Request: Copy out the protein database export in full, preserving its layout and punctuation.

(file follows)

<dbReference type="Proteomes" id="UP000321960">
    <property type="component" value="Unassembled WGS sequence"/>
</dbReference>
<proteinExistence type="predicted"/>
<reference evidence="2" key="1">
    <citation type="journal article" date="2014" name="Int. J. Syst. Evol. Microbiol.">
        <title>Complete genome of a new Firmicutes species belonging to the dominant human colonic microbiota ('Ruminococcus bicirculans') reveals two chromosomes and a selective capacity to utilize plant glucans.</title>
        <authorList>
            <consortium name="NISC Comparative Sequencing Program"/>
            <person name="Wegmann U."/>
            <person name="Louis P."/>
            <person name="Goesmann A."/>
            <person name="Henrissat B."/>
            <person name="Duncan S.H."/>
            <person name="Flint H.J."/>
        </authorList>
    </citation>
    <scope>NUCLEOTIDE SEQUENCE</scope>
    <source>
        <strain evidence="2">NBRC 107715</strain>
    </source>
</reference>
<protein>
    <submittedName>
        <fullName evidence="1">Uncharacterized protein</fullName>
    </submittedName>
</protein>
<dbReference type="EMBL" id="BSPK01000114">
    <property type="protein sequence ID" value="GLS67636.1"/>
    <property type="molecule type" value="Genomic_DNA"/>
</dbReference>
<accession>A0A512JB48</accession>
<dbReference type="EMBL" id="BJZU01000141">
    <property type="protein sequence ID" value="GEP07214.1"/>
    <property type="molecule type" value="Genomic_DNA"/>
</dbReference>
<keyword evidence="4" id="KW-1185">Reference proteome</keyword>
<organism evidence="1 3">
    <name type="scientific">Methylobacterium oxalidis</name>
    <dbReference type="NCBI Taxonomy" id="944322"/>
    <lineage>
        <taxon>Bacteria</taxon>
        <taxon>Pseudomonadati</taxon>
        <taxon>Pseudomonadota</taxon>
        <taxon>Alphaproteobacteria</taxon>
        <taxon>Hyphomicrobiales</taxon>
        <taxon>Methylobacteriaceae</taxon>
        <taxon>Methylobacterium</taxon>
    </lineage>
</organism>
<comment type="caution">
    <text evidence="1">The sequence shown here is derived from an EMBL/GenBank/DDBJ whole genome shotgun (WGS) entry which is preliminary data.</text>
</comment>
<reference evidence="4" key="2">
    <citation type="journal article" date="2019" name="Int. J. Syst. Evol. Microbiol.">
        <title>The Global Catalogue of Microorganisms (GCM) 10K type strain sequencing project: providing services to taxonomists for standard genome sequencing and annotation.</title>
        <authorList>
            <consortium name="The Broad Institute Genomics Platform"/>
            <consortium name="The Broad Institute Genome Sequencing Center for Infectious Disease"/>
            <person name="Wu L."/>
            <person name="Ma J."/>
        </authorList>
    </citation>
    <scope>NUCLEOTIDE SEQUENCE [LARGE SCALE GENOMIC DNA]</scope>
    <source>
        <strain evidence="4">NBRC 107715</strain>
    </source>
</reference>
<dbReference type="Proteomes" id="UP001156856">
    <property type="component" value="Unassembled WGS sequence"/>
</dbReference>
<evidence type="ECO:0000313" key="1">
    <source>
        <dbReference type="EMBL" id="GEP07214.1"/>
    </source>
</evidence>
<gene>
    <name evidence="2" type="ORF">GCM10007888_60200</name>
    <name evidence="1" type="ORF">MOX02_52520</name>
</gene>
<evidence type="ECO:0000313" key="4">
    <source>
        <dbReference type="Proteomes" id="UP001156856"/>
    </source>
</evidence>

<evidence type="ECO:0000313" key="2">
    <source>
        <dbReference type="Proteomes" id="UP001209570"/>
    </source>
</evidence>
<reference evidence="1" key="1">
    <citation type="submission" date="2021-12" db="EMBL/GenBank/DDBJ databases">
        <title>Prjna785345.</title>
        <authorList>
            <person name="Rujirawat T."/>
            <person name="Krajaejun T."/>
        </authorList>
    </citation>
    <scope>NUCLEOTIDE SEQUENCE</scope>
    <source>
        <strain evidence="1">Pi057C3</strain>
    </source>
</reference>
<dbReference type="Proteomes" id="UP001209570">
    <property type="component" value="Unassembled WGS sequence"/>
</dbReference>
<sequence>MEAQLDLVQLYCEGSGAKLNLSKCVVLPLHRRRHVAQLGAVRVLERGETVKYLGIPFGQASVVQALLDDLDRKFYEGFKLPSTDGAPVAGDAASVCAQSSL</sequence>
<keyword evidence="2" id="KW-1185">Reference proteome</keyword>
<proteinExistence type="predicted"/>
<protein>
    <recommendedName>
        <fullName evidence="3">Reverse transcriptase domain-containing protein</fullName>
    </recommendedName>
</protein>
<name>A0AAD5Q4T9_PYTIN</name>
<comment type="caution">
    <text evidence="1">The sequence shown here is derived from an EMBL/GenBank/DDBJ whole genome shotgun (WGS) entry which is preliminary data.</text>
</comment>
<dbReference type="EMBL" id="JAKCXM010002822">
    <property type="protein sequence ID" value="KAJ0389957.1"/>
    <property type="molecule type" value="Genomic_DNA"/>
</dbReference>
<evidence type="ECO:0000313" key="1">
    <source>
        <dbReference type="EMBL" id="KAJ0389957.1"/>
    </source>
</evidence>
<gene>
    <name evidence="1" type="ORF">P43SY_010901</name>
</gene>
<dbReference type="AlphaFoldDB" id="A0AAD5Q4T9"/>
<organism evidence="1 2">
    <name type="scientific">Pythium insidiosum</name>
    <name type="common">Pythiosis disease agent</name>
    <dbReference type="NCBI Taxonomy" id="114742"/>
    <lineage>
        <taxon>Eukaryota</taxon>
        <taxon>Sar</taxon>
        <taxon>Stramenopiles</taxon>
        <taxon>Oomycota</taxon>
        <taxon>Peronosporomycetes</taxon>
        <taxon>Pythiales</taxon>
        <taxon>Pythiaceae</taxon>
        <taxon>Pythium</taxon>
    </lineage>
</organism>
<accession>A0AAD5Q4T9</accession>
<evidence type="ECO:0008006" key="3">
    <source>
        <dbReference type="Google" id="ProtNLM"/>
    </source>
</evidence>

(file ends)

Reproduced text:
<dbReference type="Proteomes" id="UP000321960">
    <property type="component" value="Unassembled WGS sequence"/>
</dbReference>
<proteinExistence type="predicted"/>
<reference evidence="2" key="1">
    <citation type="journal article" date="2014" name="Int. J. Syst. Evol. Microbiol.">
        <title>Complete genome of a new Firmicutes species belonging to the dominant human colonic microbiota ('Ruminococcus bicirculans') reveals two chromosomes and a selective capacity to utilize plant glucans.</title>
        <authorList>
            <consortium name="NISC Comparative Sequencing Program"/>
            <person name="Wegmann U."/>
            <person name="Louis P."/>
            <person name="Goesmann A."/>
            <person name="Henrissat B."/>
            <person name="Duncan S.H."/>
            <person name="Flint H.J."/>
        </authorList>
    </citation>
    <scope>NUCLEOTIDE SEQUENCE</scope>
    <source>
        <strain evidence="2">NBRC 107715</strain>
    </source>
</reference>
<protein>
    <submittedName>
        <fullName evidence="1">Uncharacterized protein</fullName>
    </submittedName>
</protein>
<dbReference type="EMBL" id="BSPK01000114">
    <property type="protein sequence ID" value="GLS67636.1"/>
    <property type="molecule type" value="Genomic_DNA"/>
</dbReference>
<accession>A0A512JB48</accession>
<dbReference type="EMBL" id="BJZU01000141">
    <property type="protein sequence ID" value="GEP07214.1"/>
    <property type="molecule type" value="Genomic_DNA"/>
</dbReference>
<keyword evidence="4" id="KW-1185">Reference proteome</keyword>
<organism evidence="1 3">
    <name type="scientific">Methylobacterium oxalidis</name>
    <dbReference type="NCBI Taxonomy" id="944322"/>
    <lineage>
        <taxon>Bacteria</taxon>
        <taxon>Pseudomonadati</taxon>
        <taxon>Pseudomonadota</taxon>
        <taxon>Alphaproteobacteria</taxon>
        <taxon>Hyphomicrobiales</taxon>
        <taxon>Methylobacteriaceae</taxon>
        <taxon>Methylobacterium</taxon>
    </lineage>
</organism>
<comment type="caution">
    <text evidence="1">The sequence shown here is derived from an EMBL/GenBank/DDBJ whole genome shotgun (WGS) entry which is preliminary data.</text>
</comment>
<reference evidence="4" key="2">
    <citation type="journal article" date="2019" name="Int. J. Syst. Evol. Microbiol.">
        <title>The Global Catalogue of Microorganisms (GCM) 10K type strain sequencing project: providing services to taxonomists for standard genome sequencing and annotation.</title>
        <authorList>
            <consortium name="The Broad Institute Genomics Platform"/>
            <consortium name="The Broad Institute Genome Sequencing Center for Infectious Disease"/>
            <person name="Wu L."/>
            <person name="Ma J."/>
        </authorList>
    </citation>
    <scope>NUCLEOTIDE SEQUENCE [LARGE SCALE GENOMIC DNA]</scope>
    <source>
        <strain evidence="4">NBRC 107715</strain>
    </source>
</reference>
<dbReference type="Proteomes" id="UP001156856">
    <property type="component" value="Unassembled WGS sequence"/>
</dbReference>
<evidence type="ECO:0000313" key="1">
    <source>
        <dbReference type="EMBL" id="GEP07214.1"/>
    </source>
</evidence>
<gene>
    <name evidence="2" type="ORF">GCM10007888_60200</name>
    <name evidence="1" type="ORF">MOX02_52520</name>
</gene>
<evidence type="ECO:0000313" key="4">
    <source>
        <dbReference type="Proteomes" id="UP001156856"/>
    </source>
</evidence>

<evidence type="ECO:0000313" key="2">
    <source>
        <dbReference type="Proteomes" id="UP001209570"/>
    </source>
</evidence>
<reference evidence="1" key="1">
    <citation type="submission" date="2021-12" db="EMBL/GenBank/DDBJ databases">
        <title>Prjna785345.</title>
        <authorList>
            <person name="Rujirawat T."/>
            <person name="Krajaejun T."/>
        </authorList>
    </citation>
    <scope>NUCLEOTIDE SEQUENCE</scope>
    <source>
        <strain evidence="1">Pi057C3</strain>
    </source>
</reference>
<dbReference type="Proteomes" id="UP001209570">
    <property type="component" value="Unassembled WGS sequence"/>
</dbReference>
<sequence>MEAQLDLVQLYCEGSGAKLNLSKCVVLPLHRRRHVAQLGAVRVLERGETVKYLGIPFGQASVVQALLDDLDRKFYEGFKLPSTDGAPVAGDAASVCAQSSL</sequence>
<keyword evidence="2" id="KW-1185">Reference proteome</keyword>
<proteinExistence type="predicted"/>
<protein>
    <recommendedName>
        <fullName evidence="3">Reverse transcriptase domain-containing protein</fullName>
    </recommendedName>
</protein>
<name>A0AAD5Q4T9_PYTIN</name>
<comment type="caution">
    <text evidence="1">The sequence shown here is derived from an EMBL/GenBank/DDBJ whole genome shotgun (WGS) entry which is preliminary data.</text>
</comment>
<dbReference type="EMBL" id="JAKCXM010002822">
    <property type="protein sequence ID" value="KAJ0389957.1"/>
    <property type="molecule type" value="Genomic_DNA"/>
</dbReference>
<evidence type="ECO:0000313" key="1">
    <source>
        <dbReference type="EMBL" id="KAJ0389957.1"/>
    </source>
</evidence>
<gene>
    <name evidence="1" type="ORF">P43SY_010901</name>
</gene>
<dbReference type="AlphaFoldDB" id="A0AAD5Q4T9"/>
<organism evidence="1 2">
    <name type="scientific">Pythium insidiosum</name>
    <name type="common">Pythiosis disease agent</name>
    <dbReference type="NCBI Taxonomy" id="114742"/>
    <lineage>
        <taxon>Eukaryota</taxon>
        <taxon>Sar</taxon>
        <taxon>Stramenopiles</taxon>
        <taxon>Oomycota</taxon>
        <taxon>Peronosporomycetes</taxon>
        <taxon>Pythiales</taxon>
        <taxon>Pythiaceae</taxon>
        <taxon>Pythium</taxon>
    </lineage>
</organism>
<accession>A0AAD5Q4T9</accession>
<evidence type="ECO:0008006" key="3">
    <source>
        <dbReference type="Google" id="ProtNLM"/>
    </source>
</evidence>